Tree of Life Synagogue records show the depth and ethnicity of the local Jewish community by the immense listing of family names. They include: Lowentritt, Silberberg, Manheim, Levi, Braunschweiger, Jacobs, Schwart, Samuels, Goldberg, Klivan, Baker, Mintz, Michaels, Bayer, Cohen, Magdovitz, Kessler, Miller, Cohn, Levin, Rosen, Regal, Sklar, Pitler, Dannheiser, Mayer, Frey, Wolf, Hoppe, Silverman, Friedman, Einstein, Wein, Slesnick, Shakespeare, Blumberg, Adelson, Schleider, Plotkin, Broadman, Brody, Teig, Stahl and more.
The city’s Jewish population was keenly involved in a wide variety of civic endeavors. The Tree of Life Sisterhood, organized in the early 1900s to assist in the placement of Jewish immigrants from Europe, worked to help European Jewish families and others victimized by the Nazis in World War II. Bazaars, art shows and more were held to raise relief funds.
In World War II, more than one-half of the 100 Jewish families in Oil City had people serving in the military. In 1946, local veterans organized the Carnick-Cohen Post of the Jewish War Veterans Post.
One leading Jewish merchant, Joseph Schultz, owner of the Variety Store in Oil City, may have set a national record for a one-day, one-store sale of War Bonds – any customer who bought a $25 or more bond would get a free gallon of paint. Schultz was out of paint before the end of the day and had sold $11,000 in war bonds.
The Baby Boomer Years
The Jewish community flourished in the 1950s and 1960s with the Oil City synagogue, the only one between Butler and Erie, serving as the key center. The post-World War II baby boom energized the local synagogue.
There was a Jewish Bowling League at the K of C Hall, a rabbi-hosted WKRZ radio program for teenagers, an Hadassah-established Young Judea for Girls, a non-sectarian pre-school, a mixed choir, a Boy Scout Troop, the Young Men’s Hebrew Association basketball team and more.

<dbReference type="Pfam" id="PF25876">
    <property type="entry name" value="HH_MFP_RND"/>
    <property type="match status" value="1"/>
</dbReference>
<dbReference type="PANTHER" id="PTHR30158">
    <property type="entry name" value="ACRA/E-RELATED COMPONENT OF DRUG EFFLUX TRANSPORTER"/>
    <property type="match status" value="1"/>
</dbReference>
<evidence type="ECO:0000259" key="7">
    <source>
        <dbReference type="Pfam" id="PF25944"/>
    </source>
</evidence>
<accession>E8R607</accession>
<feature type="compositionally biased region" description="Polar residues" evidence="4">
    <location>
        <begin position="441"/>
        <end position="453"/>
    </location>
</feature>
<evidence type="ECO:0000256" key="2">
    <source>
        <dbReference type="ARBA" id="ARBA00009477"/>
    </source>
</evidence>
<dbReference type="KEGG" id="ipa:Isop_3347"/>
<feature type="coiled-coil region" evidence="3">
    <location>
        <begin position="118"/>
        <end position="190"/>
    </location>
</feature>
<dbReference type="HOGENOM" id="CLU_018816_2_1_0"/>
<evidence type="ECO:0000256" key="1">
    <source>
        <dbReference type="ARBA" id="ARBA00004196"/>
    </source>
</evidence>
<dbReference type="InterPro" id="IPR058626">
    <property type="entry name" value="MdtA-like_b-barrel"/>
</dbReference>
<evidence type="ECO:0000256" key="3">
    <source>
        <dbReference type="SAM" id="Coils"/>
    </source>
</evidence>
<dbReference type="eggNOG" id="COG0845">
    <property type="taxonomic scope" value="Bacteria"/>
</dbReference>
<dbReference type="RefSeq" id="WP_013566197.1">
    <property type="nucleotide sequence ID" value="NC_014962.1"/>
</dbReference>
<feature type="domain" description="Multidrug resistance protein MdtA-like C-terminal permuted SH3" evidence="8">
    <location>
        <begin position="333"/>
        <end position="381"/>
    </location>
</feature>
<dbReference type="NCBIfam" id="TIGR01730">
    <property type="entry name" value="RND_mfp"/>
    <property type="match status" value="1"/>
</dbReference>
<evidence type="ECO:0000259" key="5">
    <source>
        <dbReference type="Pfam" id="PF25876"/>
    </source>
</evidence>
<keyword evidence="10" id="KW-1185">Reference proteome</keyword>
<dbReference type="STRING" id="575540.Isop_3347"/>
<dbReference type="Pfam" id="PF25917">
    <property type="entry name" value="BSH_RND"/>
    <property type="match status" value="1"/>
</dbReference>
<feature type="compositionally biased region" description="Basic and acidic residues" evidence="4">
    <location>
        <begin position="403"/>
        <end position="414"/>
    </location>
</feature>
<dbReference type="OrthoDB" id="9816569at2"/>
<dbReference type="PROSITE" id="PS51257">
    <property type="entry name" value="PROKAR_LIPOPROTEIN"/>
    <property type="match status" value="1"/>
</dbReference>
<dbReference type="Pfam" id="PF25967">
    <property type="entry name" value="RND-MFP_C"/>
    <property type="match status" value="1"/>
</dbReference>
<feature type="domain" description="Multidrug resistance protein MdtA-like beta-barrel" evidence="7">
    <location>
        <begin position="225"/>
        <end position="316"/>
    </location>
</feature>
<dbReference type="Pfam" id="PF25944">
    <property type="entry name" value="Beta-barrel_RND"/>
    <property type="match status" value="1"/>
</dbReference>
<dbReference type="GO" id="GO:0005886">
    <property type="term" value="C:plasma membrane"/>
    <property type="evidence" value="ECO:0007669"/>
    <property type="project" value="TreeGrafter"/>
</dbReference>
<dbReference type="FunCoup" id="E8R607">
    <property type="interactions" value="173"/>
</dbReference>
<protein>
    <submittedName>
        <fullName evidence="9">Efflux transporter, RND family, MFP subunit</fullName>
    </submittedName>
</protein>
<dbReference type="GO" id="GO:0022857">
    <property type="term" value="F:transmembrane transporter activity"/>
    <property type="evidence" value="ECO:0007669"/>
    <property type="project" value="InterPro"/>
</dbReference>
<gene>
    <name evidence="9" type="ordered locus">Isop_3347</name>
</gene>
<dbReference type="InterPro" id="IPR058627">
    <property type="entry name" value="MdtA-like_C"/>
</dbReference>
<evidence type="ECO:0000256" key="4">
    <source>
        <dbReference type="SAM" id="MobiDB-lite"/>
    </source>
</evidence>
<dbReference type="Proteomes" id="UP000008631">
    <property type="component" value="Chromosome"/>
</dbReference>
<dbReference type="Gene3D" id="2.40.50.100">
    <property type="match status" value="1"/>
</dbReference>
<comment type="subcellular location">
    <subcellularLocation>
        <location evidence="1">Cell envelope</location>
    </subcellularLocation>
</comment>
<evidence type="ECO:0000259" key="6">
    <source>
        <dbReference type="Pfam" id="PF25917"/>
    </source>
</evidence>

The local B’nai B’rith at the synagogue hosted a variety of public programs. Tree of Life members provided shows and programs for Polk Center residents. A project to plant trees in Israel as memorials was very popular in the community. The synagogue drew hundreds to its annual Election Day bazaars. The boys’ Hebrew School drew more than 60 teenagers each year.
The Congregation Shrinks
Membership began to drop off in the 1970s and by the mid-1990s it had fallen to 26 families, about one-fourth of what it had been just two decades earlier. The reasons were varied and included: the younger Jewish generation had moved away; the existing Oil City Jewish community was aging; and interfaith marriages and the general trend of people leaving their churches were impactful.
By 1994, the Tree of Life Synagogue was without a full-time rabbi. Longtime member Herb Miller of Franklin was chosen to serve as spiritual leader. Within a few years, the synagogue would no longer be the site for Jewish religious services.
The building now houses the YMCA child care center.
(Most of the photographs for this article were published in the “Dedication: Tree of Life Synagogue” edition published in 1957.)
Written by Judy Etzel with research by Kay Dawson and design by Natalie Cubbon.
Jack Eckert & Susan Hahn
— In Memory of Kay Ensle —